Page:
But Im not an astronomer.
    Last edited by icewendigo; June 27th, 2013 at 10:51 AM.
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    Quote Originally Posted by The Wiki
    A rogue planet — also known as an interstellar planet, nomad planet, free-floating planet or orphan planet — is a planetary-mass objectwhich has either been ejected from its system or was never gravitationally bound to any star, brown dwarf or other such object, and that therefore orbits the galaxy directly.[1][2][3] Astronomers agree that either way, the definition of planet should depend on its current observable state and not its origin.
    And then there's more, this part;
    Quote Originally Posted by The Wiki
    Larger planetary-mass objects which were not ejected, but have always been free-floating, are thought to have formed in a similar way to stars, and the IAU has proposed that those objects be called sub-brown dwarfs
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    The word 'planet' initially described 'wanderers' across the heavens, as distinct from stars which, from a mortal terrestrial's point of view, don't move. By that definition, free-floaters would be 'planets'.
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    Was not the whole reason to de-classify Pluto as not being a planet... because of its irregular shape?

    It is too small to be a planet, so now it is a dwarf planet. It is smaller then Earth's moon.

    Sure the earth is not completely round either. But (not looked this up),... wasnt their some classification for roundness for space dwelling bodies,... based on the accumalation of mass and such?

    What is round anyway?
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  10. #9  
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    Cosmic, hell, when I read the question and I thought ...hmmm free floating planet...does that mean a planet not in an orbit? I was right! Dang! *dancing*...ok I am learning!
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  11. #10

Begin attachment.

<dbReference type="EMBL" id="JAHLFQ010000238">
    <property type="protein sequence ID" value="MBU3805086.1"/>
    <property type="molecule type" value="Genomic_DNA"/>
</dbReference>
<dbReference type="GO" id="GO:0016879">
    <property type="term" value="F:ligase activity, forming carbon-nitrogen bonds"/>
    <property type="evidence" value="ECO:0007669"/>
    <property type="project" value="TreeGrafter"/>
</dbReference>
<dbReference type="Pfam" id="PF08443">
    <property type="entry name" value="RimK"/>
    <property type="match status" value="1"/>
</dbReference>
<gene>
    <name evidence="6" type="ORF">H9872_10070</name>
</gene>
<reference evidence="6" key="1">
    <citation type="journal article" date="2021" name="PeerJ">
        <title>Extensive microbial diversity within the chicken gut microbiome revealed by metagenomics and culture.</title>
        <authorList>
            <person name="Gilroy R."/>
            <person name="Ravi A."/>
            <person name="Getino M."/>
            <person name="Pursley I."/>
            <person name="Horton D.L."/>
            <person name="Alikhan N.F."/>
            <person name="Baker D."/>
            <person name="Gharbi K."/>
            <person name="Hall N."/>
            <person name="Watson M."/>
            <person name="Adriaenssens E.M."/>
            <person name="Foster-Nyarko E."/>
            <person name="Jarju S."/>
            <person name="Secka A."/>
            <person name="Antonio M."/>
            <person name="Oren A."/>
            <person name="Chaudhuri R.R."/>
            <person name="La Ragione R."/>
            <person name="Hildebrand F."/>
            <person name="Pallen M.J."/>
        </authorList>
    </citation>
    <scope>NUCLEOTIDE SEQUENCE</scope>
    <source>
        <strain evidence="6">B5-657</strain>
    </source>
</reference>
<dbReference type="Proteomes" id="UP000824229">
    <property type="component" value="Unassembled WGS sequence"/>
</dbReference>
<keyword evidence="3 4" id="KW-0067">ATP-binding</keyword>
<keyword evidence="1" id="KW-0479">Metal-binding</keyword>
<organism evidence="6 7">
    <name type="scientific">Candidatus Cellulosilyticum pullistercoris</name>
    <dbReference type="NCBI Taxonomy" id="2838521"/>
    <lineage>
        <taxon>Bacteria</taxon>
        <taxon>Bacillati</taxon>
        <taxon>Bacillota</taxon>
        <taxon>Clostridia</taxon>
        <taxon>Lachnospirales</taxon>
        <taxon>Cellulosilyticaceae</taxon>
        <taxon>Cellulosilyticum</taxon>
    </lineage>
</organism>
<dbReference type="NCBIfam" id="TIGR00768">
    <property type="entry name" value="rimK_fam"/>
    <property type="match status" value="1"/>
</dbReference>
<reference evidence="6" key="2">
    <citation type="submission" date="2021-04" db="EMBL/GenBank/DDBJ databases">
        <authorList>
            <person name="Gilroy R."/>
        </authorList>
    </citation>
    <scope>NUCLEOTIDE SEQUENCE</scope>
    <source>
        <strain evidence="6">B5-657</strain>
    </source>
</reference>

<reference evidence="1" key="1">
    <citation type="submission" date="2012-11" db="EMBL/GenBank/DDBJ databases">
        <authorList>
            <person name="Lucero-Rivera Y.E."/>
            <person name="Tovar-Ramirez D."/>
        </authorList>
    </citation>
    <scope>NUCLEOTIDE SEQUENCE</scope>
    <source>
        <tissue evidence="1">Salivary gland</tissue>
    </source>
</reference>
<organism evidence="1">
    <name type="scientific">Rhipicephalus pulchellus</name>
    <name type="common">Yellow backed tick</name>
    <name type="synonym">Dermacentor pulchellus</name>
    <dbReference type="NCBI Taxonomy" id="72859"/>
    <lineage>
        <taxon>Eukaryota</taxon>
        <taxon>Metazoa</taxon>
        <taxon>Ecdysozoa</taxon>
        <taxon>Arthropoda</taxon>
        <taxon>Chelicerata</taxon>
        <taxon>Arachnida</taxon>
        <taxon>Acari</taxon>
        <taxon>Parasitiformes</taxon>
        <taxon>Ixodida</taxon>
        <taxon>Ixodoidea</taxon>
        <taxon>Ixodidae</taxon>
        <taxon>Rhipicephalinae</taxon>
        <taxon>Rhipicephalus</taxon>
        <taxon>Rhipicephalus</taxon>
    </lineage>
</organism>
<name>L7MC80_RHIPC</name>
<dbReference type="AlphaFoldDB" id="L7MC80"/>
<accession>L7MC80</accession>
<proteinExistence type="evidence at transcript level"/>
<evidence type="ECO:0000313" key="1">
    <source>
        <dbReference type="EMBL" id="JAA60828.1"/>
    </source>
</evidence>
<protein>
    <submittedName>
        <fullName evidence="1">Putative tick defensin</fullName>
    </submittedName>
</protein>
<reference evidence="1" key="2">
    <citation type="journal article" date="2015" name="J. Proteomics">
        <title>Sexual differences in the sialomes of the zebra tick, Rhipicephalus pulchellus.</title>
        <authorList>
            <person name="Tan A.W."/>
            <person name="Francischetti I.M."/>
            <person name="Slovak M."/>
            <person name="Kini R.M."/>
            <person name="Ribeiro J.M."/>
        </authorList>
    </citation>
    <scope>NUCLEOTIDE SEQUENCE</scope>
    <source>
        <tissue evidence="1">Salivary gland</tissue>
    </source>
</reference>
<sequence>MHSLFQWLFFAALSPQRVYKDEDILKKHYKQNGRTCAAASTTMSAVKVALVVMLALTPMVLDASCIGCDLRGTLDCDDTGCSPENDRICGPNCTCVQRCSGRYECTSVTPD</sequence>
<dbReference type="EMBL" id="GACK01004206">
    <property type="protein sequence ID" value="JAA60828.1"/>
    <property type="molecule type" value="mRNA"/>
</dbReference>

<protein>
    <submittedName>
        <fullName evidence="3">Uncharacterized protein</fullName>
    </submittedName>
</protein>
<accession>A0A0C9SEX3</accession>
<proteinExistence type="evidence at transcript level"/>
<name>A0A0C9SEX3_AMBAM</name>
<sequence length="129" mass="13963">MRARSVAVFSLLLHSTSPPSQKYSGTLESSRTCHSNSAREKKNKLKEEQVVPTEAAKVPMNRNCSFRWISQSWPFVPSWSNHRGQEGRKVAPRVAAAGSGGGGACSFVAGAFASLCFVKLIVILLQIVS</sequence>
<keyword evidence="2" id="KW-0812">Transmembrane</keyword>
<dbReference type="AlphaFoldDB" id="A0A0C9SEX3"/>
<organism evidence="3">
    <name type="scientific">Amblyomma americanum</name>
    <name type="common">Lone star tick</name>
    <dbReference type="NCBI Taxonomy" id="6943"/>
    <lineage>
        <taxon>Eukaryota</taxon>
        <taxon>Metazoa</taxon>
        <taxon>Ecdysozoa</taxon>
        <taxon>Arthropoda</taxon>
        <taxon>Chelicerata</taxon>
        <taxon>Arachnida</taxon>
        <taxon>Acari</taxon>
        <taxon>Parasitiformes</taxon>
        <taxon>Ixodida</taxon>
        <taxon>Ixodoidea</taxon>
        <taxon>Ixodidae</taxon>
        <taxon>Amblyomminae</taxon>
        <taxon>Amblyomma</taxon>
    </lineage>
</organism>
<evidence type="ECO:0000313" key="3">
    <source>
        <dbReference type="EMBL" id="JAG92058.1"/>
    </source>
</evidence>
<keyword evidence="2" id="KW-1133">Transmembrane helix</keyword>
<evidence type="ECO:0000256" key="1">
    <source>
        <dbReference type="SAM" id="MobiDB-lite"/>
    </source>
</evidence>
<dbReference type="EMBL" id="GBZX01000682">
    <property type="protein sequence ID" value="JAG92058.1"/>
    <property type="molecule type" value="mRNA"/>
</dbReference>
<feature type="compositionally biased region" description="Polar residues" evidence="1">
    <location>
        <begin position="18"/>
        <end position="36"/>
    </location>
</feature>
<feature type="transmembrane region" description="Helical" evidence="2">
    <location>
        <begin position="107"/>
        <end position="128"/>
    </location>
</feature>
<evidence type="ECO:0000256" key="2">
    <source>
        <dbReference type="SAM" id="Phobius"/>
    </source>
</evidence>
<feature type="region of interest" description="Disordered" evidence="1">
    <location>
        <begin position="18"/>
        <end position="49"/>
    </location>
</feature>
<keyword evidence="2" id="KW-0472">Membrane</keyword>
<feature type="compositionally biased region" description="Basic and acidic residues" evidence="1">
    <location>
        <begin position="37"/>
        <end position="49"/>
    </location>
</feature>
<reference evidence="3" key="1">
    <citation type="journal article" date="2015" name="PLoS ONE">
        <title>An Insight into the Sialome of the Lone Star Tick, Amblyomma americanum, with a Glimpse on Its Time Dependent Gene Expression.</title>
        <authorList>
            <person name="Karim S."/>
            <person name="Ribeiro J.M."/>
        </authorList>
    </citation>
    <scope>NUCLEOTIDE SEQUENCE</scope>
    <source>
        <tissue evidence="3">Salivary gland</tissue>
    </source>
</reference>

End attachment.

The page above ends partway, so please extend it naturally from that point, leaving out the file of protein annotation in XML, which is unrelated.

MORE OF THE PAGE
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    Quote Originally Posted by Estheria Quintessimo View Post
    Was not the whole reason to de-classify Pluto as not being a planet... because of its irregular shape?

    It is too small to be a planet, so now it is a dwarf planet. It is smaller then Earth's moon.

    Sure the earth is not completely round either. But (not looked this up),... wasnt their some classification for roundness for space dwelling bodies,... based on the accumalation of mass and such?

    What is round anyway?

    I could answer these questions, but C.G.P. Grey and Henry Reich explain it better than I ever could:
    Is Pluto a planet? - YouTube
    Round Triangles! - YouTube
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  12. #11  
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    I like Pluto....he will always be a planet to me!! *sigh*
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  13. #12  
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    Quote Originally Posted by Estheria Quintessimo View Post
    Was not the whole reason to de-classify Pluto as not being a planet... because of its irregular shape?
    Pluto is more than adequately round. The problem is the other objects discovered in the outer reaches of the solar system: Sedna, Quaoar, Eris, Makemake, etc. These objects are within the Kuiper Belt and the scattered disc. They approach, and in one case, exceed the size of Pluto. Either Pluto needed to be downgraded, or we would have had to declare these objects as planets - and then doubled back and done the same with Ceres at the very least, in the asteroid belt.